Richard Kiley narrates this account of the life and career of Belgian native Audrey Kathleen Ruston, who sees tragedy at a very young age, from the divorce of her parents to the Axis destruction of her Netherlands community during World War II.
Audrey harbors dreams of studying ballet from a young age, when her father adds his grandmother's maiden name to form Audrey Kathleen Hepburn-Ruston, before sending her to school in Britain at age five, and before leaving the family by the time which Audrey reaches the age of eight.
Audrey's mother and two half-brothers by her first marriage, Alex and Ian, relocate to Arnhem, the Netherlands, before occupying German forces invade the community in a wave of destruction, leaving the remaining family and neighbors in dire poverty, leading her in great concern of humanitarian efforts during her devastating childhood.
As her half-brothers are controlled by the Germans to serve against the Allies during the remainder of the War, Audrey continues to study ballet, and performs before Dutch audiences in secret, as they forbid applause for fear of discovery by their captors. She considers these some of her most appreciated performances, as the quiet empathy speaks volumes.
After the war, Audrey drops her surname to become Audrey Hepburn, as she returns with her mother to UK to audition for the ballet. But by now, she is rejected as a contender for Prima Ballerina because of her age and scant physical condition.
And so, she continues to dance, when she is discovered for parts in minor film roles, as well as for a part in the Play "Gigi," which has her sailing for the States to star on Broadway, for which she studies acting and is well-received in the role.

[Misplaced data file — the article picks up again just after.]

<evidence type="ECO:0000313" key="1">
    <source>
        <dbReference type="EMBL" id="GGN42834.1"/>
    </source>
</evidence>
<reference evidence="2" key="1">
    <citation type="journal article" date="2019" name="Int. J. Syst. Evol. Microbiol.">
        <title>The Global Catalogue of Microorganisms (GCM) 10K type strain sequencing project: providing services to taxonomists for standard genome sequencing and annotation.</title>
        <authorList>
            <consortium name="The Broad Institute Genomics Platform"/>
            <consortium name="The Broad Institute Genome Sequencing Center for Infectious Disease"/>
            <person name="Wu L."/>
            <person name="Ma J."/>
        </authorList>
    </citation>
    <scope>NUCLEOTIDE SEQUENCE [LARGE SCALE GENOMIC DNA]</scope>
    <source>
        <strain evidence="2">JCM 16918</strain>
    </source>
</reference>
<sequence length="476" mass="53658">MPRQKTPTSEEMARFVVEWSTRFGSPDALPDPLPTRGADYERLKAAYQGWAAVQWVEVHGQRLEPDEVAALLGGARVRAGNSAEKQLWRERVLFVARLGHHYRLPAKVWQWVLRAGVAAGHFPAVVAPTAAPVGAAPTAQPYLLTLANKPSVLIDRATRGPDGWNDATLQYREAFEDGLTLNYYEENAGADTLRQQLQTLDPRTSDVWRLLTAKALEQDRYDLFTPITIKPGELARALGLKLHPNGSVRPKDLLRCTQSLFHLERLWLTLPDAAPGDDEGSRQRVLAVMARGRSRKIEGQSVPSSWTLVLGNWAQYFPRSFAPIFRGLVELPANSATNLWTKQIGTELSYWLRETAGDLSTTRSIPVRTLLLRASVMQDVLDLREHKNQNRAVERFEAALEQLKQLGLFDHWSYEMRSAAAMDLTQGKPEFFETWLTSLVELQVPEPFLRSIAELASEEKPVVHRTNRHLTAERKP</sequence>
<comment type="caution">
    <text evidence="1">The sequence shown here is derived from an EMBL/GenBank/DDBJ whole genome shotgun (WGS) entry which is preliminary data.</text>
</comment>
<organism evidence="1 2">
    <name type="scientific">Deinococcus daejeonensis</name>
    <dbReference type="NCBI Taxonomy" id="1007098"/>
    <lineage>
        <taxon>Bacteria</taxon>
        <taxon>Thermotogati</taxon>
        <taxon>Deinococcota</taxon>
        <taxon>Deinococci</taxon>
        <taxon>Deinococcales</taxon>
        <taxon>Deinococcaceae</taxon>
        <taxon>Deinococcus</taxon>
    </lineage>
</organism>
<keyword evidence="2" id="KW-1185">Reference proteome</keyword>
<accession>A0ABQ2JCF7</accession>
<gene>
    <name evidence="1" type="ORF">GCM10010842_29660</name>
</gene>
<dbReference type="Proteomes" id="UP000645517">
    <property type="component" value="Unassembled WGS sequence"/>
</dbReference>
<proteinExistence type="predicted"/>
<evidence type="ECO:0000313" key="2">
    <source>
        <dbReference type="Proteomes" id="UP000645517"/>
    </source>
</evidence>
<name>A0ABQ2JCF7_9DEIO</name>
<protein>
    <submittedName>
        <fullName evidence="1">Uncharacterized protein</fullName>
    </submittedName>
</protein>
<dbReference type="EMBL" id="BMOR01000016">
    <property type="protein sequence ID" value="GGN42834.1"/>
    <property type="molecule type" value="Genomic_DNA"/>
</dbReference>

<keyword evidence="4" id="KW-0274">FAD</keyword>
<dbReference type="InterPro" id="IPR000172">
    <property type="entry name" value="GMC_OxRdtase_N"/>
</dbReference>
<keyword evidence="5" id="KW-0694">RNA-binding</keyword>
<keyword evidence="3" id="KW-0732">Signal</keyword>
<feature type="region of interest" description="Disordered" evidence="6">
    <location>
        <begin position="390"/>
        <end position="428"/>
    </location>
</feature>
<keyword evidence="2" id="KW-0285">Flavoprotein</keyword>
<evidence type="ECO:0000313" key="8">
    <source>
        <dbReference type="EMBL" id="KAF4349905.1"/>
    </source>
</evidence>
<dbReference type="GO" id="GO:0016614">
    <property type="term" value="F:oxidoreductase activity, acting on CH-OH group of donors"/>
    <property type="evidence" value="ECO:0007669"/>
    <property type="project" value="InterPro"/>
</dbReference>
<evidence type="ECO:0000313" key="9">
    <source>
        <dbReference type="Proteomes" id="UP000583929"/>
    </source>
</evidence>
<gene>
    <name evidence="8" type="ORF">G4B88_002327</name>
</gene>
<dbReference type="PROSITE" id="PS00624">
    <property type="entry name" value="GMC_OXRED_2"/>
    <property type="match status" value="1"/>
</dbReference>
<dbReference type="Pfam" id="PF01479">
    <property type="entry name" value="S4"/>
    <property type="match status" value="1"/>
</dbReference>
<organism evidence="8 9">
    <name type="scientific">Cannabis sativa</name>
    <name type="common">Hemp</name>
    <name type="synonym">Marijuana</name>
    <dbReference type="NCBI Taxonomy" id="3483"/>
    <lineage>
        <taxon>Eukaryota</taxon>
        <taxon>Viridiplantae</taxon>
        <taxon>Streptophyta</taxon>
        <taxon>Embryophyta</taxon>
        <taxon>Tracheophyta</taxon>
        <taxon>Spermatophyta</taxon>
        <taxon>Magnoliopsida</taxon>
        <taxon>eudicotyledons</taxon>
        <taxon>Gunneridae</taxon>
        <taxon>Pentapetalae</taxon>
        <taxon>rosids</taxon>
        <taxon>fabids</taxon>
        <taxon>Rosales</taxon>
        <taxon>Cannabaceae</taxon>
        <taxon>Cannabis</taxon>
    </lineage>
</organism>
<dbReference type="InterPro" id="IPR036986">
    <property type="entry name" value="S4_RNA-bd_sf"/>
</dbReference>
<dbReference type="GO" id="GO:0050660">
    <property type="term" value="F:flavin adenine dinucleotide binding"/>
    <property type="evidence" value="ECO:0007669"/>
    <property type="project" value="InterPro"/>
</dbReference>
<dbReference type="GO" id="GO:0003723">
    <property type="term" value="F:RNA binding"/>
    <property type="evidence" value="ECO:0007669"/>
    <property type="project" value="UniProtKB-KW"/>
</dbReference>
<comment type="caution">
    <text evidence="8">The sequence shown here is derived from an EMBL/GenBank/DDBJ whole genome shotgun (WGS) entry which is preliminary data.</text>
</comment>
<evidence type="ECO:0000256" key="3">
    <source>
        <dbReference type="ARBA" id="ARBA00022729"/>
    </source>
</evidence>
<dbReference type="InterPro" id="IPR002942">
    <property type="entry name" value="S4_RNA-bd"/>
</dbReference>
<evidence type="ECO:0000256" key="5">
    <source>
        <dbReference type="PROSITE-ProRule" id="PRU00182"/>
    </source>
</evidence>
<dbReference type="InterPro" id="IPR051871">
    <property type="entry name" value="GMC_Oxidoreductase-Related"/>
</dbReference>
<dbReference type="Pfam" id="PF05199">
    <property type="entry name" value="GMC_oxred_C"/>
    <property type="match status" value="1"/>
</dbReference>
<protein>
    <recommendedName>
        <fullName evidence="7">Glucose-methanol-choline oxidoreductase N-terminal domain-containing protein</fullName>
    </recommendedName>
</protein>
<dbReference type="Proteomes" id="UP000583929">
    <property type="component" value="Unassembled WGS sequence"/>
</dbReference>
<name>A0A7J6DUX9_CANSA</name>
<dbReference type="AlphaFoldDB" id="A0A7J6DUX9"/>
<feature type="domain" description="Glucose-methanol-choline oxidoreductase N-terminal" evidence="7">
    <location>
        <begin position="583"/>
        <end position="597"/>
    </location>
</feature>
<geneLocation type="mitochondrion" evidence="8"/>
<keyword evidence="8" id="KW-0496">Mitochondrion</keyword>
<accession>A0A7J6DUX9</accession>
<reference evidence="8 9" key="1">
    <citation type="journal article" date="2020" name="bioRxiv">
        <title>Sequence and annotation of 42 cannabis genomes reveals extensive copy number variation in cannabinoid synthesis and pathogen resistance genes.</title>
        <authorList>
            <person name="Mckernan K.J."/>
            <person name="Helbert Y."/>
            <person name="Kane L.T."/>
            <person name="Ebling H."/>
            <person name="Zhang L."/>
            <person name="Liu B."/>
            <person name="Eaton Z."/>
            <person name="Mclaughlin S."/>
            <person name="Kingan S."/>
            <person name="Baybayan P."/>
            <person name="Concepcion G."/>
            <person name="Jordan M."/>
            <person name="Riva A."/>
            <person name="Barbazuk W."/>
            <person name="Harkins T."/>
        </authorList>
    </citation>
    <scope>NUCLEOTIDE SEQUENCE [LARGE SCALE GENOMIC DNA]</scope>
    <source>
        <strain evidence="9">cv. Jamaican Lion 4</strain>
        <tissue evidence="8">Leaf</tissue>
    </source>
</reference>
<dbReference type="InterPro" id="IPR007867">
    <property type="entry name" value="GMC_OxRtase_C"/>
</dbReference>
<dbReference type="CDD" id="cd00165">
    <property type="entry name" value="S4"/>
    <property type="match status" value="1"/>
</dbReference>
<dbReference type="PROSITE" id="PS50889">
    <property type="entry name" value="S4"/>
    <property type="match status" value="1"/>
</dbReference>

This would lead to Audrey's acclaimed film career, throughout the remainder of the 1950's and 1960's, as she would accept challenges to attempt roles against type, to the delight of audiences and critics alike.
Audrey would value her family's privacy and spend many years at her estate in Switzerland, and would emerge to dedicate several years of her life with the humanitarian relief organization UNICEF, touring Africa, South America and Asia, and assisting with her first-hand tender loving care, bringing international attention to the plights of the needy in impoverished war-torn nations.
Audrey marries thrice, to Actor Mel Ferrer (1954–1968), with whom she has son Sean; Doctor Andrea Dotti (1969–1982); and Actor Robert Wolders (?–1993), with whom she has son Luca, after unfortunately suffering several miscarriages throughout her marriages.
Connie Wald describes Audrey as "a joy, a role model with not many like her whom one would like to emulate," Harry Belafonte as, "the embodiment of the best in the human heart, mind and soul," and Richard Dreyfuss as, "the best we could possibly be, perfectly lovely and charming, a dream of dreams."
Interview Guests for this episode consist of Audrey's Friend Connie Wald, Audrey's Son Sean H. Ferrer, Actors Harry Belafonte, Richard Dreyfuss, Roddy McDowall, and Robert Wolders, Director Blake Edwards, and Biographer Barry Paris.
Archive footage includes Audrey Hepburn with Co-stars Eddie Albert, Sean Connery, Edith Evans, Albert Finney, William Holden, Shirley McClain and Gregory Peck in speaking parts, as well as Rex Harrison, George Peppard and others in non-speaking parts.
Film Clips include a screen glimpse of Audrey through the years, in scenes from "Monte Carlo Baby" (1951), "Roman Holiday" (1953), "Sabrina" (1954), "War and Peace" (1956), "Funny Face" (1957), "The Nun's Story" (1959), "Breakfast at Tiffany's" (1961), "The Children's Hour" (1961), "My Fair Lady" (1964), "Two for the Road" (1967), "Wait Until Dark" (1967), "Robin and Marian" (1976) and "Always" (1989), plus a 1951 Screen-test and a Broadway promotional announcement.
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